Table (1):
Four marine crustaceans collected from Manila Bay that exhibited luminescence and its bacterial colonies; O. oratoria (Mantis shrimp), T. orientalis (Slipper lobster), P. monodon (Giant tiger prawn), S. serrata (Mud crab)

Species
O. oratoria
T. orientalis
P. monodon
S. serrata
Inner surface of carapace
+
+
+
+
Eyes
+
+
+
+
Abdomen
+
+
+
Abdominal segments
+
+

*(+) Present; (-) Not present luminescent bacterial colonies

Figure 2. The first and second isolation of bioluminescent bacteria from four of the crustacean species collected from Manila Bay: O. oratoria or Mantis Shrimp Lobster (A. First isolation and B. Second); T. orientalis or Slipper Lobster (C. First isolation and D. Second); S. serrata or Mud crab (E. First isolation and F. Second); P. monodon or Giant Tiger Prawn (G. First isolation and H. Second)

Molecular-based identification of bioluminescent bacterial isolates
The isolated bacteria from the parts of the four crustacean species were upscaled; however, the BLB from S. serrata showed no visible pellet, hence was not extracted. The genomic DNA (gDNA) isolation followed the protocols from QIAPrep® Spin Miniprep Kit. A 3 µl of the resolved genomic DNA was analyzed by electrophoresis on a 1.2% agarose gel in 100V for 40mins with DNA marker 1kb plus ladder (Invitrogen). All samples showed partially degraded gDNA with thick smeared bands from 1,000bp to ~12,000bp. Isolated gDNA were subjected to gene amplification by polymerase chain reaction (PCR). Components include genomic DNA, 27F and 1492R universal 16S primers, Taq buffer, DNA polymerase, and dNTP mix. Amplicons exhibited intense band smear for each sample—loaded to 1.2% agarose gel run in 100V for 35 minutes DNA marker 1kb plus ladder (Invitrogen). The AGE of amplified 16s rRNA gene showed with region ~1,500bp size (Figure 3). Bioluminescent bacterial strains with complete isolation were processed for the identification based on amplified 16S rRNA gene sequence with an average length of ~770bp size. Based on the analysis, BLAST hits of the five 16S rRNA gene sequences found from the genera of Vibrio alginolyticus and Vibrio rumoiensis.

Figure 3.  Agarose Gel Electrophoresis of amplified 16S rRNA gene region with ~1,500bp size. Post-PCR product was loaded to 1.2% agarose run in 100V for 35mins DNA marker 1kb plus ladder (Invitrogen)

DISCUSSION

Bioluminescence is a phenomenon that is widely observed among the diverse groups of organisms from bacteria to vertebrates.10,12 One of the largest groups of bioluminescent bacteria is the genera of Vibrio which is composed of greater than 100 species clustered into 14 clades under the family of Vibrionaceae that are naturally residing in fresh and saline aquatic environments. Approximately 12 out of >100 known Vibrio spp. cause infections to humans, infections are normally acquired through exposure to seawater or consumption of undercooked or raw seafoods.28 For several years, vibrio disease outbreaks create an impact on the economic, personal, and public health. The risk factor of consuming raw or undercooked seafood and shellfish exposed to natural environments are strongly associated with diarrhea, and other intestinal infections.29, 30 In the Philippines, the most common Vibrio species are V. cholerae, known for its disease-causing outbreak due to consumption of water or undercooked or raw meat and seafood products, followed by V. parahaemolyticus, V. alginolyticus, V. harveyii, and V. anguillarium which are commonly found in marine organisms.4,6,31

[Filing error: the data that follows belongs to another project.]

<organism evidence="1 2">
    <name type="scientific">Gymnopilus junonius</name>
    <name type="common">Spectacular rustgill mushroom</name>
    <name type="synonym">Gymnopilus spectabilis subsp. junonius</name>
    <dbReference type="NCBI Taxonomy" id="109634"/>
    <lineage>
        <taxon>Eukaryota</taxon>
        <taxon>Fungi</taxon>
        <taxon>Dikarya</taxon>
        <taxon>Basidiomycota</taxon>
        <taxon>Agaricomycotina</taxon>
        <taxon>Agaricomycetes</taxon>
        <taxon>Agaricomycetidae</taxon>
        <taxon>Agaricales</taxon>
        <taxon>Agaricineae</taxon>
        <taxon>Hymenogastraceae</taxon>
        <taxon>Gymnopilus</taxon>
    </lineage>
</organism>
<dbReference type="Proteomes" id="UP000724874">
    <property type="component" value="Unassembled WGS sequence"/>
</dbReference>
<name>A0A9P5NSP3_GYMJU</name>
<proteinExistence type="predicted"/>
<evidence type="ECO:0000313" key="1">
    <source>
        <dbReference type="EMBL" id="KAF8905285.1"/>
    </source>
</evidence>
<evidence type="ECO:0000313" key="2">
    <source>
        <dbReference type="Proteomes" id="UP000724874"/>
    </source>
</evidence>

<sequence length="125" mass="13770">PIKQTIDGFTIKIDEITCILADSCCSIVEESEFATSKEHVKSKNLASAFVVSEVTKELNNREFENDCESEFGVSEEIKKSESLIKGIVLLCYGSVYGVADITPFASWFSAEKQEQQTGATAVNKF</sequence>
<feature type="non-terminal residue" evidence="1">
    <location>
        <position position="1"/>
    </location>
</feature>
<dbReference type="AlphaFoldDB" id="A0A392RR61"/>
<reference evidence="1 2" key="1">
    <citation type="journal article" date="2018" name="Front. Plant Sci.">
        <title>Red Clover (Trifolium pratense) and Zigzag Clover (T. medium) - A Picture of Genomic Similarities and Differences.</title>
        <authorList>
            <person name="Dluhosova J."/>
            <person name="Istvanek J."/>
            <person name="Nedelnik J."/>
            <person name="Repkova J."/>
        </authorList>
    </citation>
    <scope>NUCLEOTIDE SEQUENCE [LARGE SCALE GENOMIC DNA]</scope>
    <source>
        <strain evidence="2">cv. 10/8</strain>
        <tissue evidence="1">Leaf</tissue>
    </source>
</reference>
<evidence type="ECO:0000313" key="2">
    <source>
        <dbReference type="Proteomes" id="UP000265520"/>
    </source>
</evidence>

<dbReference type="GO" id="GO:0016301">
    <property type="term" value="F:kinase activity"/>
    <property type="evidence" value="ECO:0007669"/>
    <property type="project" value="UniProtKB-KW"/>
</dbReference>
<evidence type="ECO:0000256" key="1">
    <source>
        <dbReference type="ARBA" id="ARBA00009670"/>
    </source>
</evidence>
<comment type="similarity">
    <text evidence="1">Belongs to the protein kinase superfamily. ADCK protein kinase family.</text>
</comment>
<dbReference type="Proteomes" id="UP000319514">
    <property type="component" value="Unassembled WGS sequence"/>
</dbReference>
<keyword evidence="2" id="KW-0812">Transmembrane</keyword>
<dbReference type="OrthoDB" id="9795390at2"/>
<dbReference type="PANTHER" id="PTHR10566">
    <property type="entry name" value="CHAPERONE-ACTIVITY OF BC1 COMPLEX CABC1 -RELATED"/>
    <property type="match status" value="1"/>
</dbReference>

Vibriosis is one of the major disease problems in aquaculture that resulted in high mortality and severe economic loss in the production of shrimps and other crustacean species. The most common causing species are V. alginolyticus, V. harveyii, V. anguillarium, and V. parahaemolyticus.4,31 From the two-year (1983-1984) survey of etiologic survey of diarrheal disease conducted at Manila, Philippines, the prevalence of Vibrio pathogens in 2,908 patients with diarrhea admitted was determined: 3.8% V. cholerae biotype eltor; 2.8% non-OI V. cholerae; 1.7% V. parahaemolyticus; 1.1% other Vibrio spp.6Aquaculture and fisheries in the Philippines had secured the contribution of food, employment, and foreign exchange. P. monodon, together with the S. serrata are the major aquaculture species in the Philippines. This is growing much faster than the capture fisheries. In the early 1990s, due to the over production of P. monodon using high stocking densities these had led to disease outbreak and mass mortalities, which is mainly caused by luminous vibriosis.32